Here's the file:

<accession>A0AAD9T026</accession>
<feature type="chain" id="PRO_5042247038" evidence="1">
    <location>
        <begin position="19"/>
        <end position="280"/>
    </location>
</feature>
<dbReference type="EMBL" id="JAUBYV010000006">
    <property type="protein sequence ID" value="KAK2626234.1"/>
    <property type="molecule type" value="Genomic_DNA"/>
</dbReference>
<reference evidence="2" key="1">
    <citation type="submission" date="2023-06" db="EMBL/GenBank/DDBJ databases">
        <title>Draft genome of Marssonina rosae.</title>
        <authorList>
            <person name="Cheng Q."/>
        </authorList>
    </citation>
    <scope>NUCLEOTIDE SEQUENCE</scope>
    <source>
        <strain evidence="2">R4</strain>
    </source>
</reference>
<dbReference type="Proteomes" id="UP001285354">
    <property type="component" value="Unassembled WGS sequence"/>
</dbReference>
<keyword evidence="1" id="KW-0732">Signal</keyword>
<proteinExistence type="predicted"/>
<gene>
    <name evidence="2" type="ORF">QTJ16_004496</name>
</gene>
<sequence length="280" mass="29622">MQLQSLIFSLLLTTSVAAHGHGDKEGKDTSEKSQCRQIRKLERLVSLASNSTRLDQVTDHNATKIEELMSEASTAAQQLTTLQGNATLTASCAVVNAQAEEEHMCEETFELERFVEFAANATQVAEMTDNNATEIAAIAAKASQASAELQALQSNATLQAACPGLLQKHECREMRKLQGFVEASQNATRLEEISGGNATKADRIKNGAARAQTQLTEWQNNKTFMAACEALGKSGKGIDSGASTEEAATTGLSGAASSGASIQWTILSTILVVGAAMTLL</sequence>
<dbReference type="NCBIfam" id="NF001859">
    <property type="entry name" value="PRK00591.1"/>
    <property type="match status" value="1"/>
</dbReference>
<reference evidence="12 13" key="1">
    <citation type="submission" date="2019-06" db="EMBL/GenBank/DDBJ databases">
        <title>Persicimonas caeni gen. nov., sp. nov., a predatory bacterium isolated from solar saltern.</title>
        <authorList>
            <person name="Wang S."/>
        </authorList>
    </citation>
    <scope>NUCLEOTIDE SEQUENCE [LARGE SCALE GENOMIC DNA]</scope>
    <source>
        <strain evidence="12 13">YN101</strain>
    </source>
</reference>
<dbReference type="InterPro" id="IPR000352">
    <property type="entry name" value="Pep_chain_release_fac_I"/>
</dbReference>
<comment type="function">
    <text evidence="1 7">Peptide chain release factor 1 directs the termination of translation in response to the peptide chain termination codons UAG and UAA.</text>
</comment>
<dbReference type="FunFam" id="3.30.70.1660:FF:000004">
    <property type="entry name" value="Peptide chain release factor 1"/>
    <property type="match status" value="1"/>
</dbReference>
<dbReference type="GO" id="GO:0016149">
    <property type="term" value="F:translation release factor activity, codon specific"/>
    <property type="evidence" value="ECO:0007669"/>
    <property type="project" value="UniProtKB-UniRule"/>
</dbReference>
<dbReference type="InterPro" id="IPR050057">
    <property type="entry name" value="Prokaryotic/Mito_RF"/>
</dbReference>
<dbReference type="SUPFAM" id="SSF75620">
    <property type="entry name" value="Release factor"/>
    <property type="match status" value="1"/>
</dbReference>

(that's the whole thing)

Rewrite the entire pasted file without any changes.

<accession>A0AAD9T026</accession>
<feature type="chain" id="PRO_5042247038" evidence="1">
    <location>
        <begin position="19"/>
        <end position="280"/>
    </location>
</feature>
<dbReference type="EMBL" id="JAUBYV010000006">
    <property type="protein sequence ID" value="KAK2626234.1"/>
    <property type="molecule type" value="Genomic_DNA"/>
</dbReference>
<reference evidence="2" key="1">
    <citation type="submission" date="2023-06" db="EMBL/GenBank/DDBJ databases">
        <title>Draft genome of Marssonina rosae.</title>
        <authorList>
            <person name="Cheng Q."/>
        </authorList>
    </citation>
    <scope>NUCLEOTIDE SEQUENCE</scope>
    <source>
        <strain evidence="2">R4</strain>
    </source>
</reference>
<dbReference type="Proteomes" id="UP001285354">
    <property type="component" value="Unassembled WGS sequence"/>
</dbReference>
<keyword evidence="1" id="KW-0732">Signal</keyword>
<proteinExistence type="predicted"/>
<gene>
    <name evidence="2" type="ORF">QTJ16_004496</name>
</gene>
<sequence length="280" mass="29622">MQLQSLIFSLLLTTSVAAHGHGDKEGKDTSEKSQCRQIRKLERLVSLASNSTRLDQVTDHNATKIEELMSEASTAAQQLTTLQGNATLTASCAVVNAQAEEEHMCEETFELERFVEFAANATQVAEMTDNNATEIAAIAAKASQASAELQALQSNATLQAACPGLLQKHECREMRKLQGFVEASQNATRLEEISGGNATKADRIKNGAARAQTQLTEWQNNKTFMAACEALGKSGKGIDSGASTEEAATTGLSGAASSGASIQWTILSTILVVGAAMTLL</sequence>
<dbReference type="NCBIfam" id="NF001859">
    <property type="entry name" value="PRK00591.1"/>
    <property type="match status" value="1"/>
</dbReference>
<reference evidence="12 13" key="1">
    <citation type="submission" date="2019-06" db="EMBL/GenBank/DDBJ databases">
        <title>Persicimonas caeni gen. nov., sp. nov., a predatory bacterium isolated from solar saltern.</title>
        <authorList>
            <person name="Wang S."/>
        </authorList>
    </citation>
    <scope>NUCLEOTIDE SEQUENCE [LARGE SCALE GENOMIC DNA]</scope>
    <source>
        <strain evidence="12 13">YN101</strain>
    </source>
</reference>
<dbReference type="InterPro" id="IPR000352">
    <property type="entry name" value="Pep_chain_release_fac_I"/>
</dbReference>
<comment type="function">
    <text evidence="1 7">Peptide chain release factor 1 directs the termination of translation in response to the peptide chain termination codons UAG and UAA.</text>
</comment>
<dbReference type="FunFam" id="3.30.70.1660:FF:000004">
    <property type="entry name" value="Peptide chain release factor 1"/>
    <property type="match status" value="1"/>
</dbReference>
<dbReference type="GO" id="GO:0016149">
    <property type="term" value="F:translation release factor activity, codon specific"/>
    <property type="evidence" value="ECO:0007669"/>
    <property type="project" value="UniProtKB-UniRule"/>
</dbReference>
<dbReference type="InterPro" id="IPR050057">
    <property type="entry name" value="Prokaryotic/Mito_RF"/>
</dbReference>
<dbReference type="SUPFAM" id="SSF75620">
    <property type="entry name" value="Release factor"/>
    <property type="match status" value="1"/>
</dbReference>